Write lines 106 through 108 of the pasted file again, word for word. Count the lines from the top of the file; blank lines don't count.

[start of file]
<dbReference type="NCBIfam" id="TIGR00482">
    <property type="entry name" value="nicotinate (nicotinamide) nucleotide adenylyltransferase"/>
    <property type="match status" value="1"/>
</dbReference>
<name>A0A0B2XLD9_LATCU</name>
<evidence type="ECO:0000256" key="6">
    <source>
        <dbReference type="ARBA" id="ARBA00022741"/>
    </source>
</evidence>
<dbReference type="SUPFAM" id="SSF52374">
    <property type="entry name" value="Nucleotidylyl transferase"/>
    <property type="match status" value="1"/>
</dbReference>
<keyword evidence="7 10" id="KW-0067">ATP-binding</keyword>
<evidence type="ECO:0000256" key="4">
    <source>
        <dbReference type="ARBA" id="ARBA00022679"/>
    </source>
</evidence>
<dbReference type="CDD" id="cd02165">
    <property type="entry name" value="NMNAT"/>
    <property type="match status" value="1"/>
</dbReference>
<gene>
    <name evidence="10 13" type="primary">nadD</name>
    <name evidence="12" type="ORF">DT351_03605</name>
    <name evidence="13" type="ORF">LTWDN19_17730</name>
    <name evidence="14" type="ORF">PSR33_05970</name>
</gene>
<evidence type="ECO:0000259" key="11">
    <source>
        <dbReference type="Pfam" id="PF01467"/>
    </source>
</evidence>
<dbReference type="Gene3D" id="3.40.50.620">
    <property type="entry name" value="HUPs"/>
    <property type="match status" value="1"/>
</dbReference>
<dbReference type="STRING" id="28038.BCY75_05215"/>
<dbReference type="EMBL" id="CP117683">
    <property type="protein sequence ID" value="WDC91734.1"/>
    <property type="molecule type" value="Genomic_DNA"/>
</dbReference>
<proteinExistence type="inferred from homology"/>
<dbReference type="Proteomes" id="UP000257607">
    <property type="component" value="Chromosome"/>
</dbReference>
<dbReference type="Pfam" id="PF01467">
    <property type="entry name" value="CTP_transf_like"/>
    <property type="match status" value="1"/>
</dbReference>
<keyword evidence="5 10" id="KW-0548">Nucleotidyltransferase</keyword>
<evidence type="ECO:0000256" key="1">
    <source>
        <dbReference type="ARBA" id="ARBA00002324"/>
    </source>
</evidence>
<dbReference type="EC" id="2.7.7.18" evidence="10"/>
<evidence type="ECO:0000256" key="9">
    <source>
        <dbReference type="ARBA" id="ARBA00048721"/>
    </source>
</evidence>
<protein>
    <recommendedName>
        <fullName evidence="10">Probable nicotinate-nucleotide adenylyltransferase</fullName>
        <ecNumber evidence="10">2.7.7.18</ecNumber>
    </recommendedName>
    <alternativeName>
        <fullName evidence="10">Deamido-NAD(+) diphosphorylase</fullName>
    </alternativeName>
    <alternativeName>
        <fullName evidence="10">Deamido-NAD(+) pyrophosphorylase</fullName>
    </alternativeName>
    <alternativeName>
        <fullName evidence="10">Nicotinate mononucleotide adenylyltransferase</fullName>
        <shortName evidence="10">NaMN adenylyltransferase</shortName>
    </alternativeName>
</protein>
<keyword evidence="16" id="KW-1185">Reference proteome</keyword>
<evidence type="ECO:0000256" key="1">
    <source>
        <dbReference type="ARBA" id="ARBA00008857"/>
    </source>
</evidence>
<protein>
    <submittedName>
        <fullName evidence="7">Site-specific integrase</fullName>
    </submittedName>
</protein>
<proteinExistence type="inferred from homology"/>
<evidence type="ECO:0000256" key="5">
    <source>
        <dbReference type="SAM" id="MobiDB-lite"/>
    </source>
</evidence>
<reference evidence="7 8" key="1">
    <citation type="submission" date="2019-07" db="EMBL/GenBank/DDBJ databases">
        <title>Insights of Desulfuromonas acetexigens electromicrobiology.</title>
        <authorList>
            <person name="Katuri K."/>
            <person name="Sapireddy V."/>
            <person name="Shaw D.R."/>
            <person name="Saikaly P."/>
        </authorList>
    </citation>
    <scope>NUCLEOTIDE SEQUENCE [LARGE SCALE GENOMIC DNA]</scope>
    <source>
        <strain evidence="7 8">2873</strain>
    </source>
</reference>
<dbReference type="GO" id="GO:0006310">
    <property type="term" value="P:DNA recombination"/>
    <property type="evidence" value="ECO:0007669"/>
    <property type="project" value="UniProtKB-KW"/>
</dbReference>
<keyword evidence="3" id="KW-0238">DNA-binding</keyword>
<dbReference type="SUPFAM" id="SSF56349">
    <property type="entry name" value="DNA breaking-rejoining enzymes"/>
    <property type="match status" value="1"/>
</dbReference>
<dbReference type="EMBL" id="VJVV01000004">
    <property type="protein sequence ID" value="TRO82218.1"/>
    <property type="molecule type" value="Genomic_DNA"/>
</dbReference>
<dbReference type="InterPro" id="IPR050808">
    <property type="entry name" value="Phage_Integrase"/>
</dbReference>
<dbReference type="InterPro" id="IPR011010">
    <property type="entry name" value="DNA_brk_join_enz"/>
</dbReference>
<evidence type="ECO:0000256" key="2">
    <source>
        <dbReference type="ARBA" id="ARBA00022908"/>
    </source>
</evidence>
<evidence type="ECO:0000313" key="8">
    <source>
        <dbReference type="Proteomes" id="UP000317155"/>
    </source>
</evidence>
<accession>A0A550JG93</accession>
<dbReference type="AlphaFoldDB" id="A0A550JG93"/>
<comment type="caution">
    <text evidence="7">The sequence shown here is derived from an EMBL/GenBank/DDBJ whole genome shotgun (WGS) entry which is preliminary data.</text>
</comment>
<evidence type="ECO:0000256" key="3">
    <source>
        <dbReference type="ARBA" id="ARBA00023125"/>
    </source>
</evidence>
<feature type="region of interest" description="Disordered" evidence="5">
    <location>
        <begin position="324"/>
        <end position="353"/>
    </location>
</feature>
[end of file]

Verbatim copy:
        </authorList>
    </citation>
    <scope>NUCLEOTIDE SEQUENCE [LARGE SCALE GENOMIC DNA]</scope>